Since winning the bid, Ontario Finance Minister Dwight Duncan has been demanding the federal government step in to prevent the sale. Duncan says it would cripple Canada's competitive advantage in the telecommunications business to lose Nortel's assets to a foreign company.Bit of a head shaking moment there. Sounds like the advocacy from Duncan, Ignatieff and various opinion is starting to rile Clement. He may be realizing that he and his government may have to step in or risk looking asleep at the switch and that's not sitting well. But there is indeed a pension issue to be dealt with here and instead of pointing at Ontario as if the Ontario government exists in a different country, he might be a little more sensitive to the fact that having gone through the GM bailout, the provincial fund in Ontario is hurting. The us versus them approach to Ontario rears its head once again here in Clement's remarks.
Yesterday federal Industry Minister Tony Clement fired back.
"I find it very curious, actually, Dwight Duncan's intervention on this," said Clement. "It could have something to do with the fact that (Ontario is) on the hook for the pension issue and they are trying to offload the pension issue to us."
But Duncan says Nortel has not made any request to Ontario's Pension Benefits Guarantee Fund for assistance and the issue of pensions for former Nortel employees is "completely unrelated" to what will happen to the patents and wireless technology up for sale in the bankruptcy auction.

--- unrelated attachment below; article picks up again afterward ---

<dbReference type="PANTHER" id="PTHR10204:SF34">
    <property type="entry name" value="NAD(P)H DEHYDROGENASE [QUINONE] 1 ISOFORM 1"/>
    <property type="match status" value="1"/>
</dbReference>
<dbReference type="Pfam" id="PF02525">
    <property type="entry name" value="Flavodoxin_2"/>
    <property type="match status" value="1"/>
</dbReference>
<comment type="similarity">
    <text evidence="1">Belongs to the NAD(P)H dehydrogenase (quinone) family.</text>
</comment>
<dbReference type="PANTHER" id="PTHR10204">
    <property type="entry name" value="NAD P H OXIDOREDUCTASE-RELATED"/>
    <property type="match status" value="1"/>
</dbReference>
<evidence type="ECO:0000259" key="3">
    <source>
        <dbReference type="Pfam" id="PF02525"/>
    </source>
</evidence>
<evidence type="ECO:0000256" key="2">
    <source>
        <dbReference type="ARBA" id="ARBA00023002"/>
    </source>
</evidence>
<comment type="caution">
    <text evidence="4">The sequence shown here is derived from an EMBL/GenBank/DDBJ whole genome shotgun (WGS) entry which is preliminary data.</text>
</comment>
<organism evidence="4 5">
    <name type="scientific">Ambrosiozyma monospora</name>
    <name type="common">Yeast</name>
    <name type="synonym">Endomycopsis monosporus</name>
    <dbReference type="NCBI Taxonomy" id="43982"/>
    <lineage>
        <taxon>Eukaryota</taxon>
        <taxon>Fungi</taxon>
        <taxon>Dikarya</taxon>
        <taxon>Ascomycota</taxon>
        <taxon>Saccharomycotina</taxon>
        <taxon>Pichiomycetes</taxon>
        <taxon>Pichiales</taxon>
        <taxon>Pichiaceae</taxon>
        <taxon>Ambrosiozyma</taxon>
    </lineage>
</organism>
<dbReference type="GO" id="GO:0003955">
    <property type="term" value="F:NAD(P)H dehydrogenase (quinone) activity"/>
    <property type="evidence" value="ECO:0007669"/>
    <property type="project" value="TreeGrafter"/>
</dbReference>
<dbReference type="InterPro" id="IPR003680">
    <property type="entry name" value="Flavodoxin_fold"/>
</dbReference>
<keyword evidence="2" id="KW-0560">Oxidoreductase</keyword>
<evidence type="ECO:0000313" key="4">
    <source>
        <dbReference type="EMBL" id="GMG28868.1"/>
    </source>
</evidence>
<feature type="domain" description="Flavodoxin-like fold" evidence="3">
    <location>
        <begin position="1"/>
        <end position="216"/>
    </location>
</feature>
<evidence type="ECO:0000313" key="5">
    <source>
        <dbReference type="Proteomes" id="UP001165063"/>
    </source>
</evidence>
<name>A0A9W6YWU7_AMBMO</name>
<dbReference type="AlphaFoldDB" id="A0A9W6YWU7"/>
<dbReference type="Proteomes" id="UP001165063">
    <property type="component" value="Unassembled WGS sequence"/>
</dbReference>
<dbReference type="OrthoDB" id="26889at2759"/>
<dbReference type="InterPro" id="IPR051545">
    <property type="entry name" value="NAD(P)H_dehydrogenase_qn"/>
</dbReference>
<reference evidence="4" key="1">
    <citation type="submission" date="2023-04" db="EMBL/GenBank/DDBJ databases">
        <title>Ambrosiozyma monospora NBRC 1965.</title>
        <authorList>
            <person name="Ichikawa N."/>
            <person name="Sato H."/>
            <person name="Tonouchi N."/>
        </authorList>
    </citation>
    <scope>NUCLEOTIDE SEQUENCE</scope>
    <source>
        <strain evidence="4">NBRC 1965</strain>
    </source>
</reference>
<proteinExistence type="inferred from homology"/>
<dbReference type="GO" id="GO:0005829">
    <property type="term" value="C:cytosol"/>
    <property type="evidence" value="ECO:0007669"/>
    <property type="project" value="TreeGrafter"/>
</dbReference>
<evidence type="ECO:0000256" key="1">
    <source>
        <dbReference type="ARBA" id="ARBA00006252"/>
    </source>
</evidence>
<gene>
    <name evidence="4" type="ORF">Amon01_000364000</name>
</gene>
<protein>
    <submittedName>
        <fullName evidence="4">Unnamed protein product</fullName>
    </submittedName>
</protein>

"It's just a cheap shot," said Duncan. "I suspect (Clement) is just lashing out because he has nothing else to do to explain the fact that their government has failed to protect the Canadian interest here."
The public debate is broadening now as those opposed to a government review are starting to get in on the public relations battle. As this CTV report from last night outlines, Nortel is characterizing the transaction as involving Nortel's LTE wireless technology being licensed to Ericsson, not sold. Which might sound like a legally significant difference but depending on the terms of a license, can practically accomplish the same thing as a sale. More on the Nortel position here, "Nortel drops the gloves to go after RIM." John Ivison throws in all the ideological stuff: "Intervention argument is as bankrupt as Nortel."
And then there are some bare politics of the dispute that Thomas Walkom injects:
Every fibre of Harper's free-enterprise being will recoil at the idea of government intervening in the Ericsson sale. But two other factors are at play.Asked with a bit of irony given the overall tone of Walkom's bemused column but also with a hint of truth given this government. Amazing how this issue has developed so many political tentacles so quickly.
First, while the ruling Conservatives won all three Kitchener-Waterloo ridings in the last federal election, it took two of them by the very slimmest of margins. Second, many voters in that region consider Jim Balsillie a god.
If these facts don't justify government intervention on the grounds of national security, what does?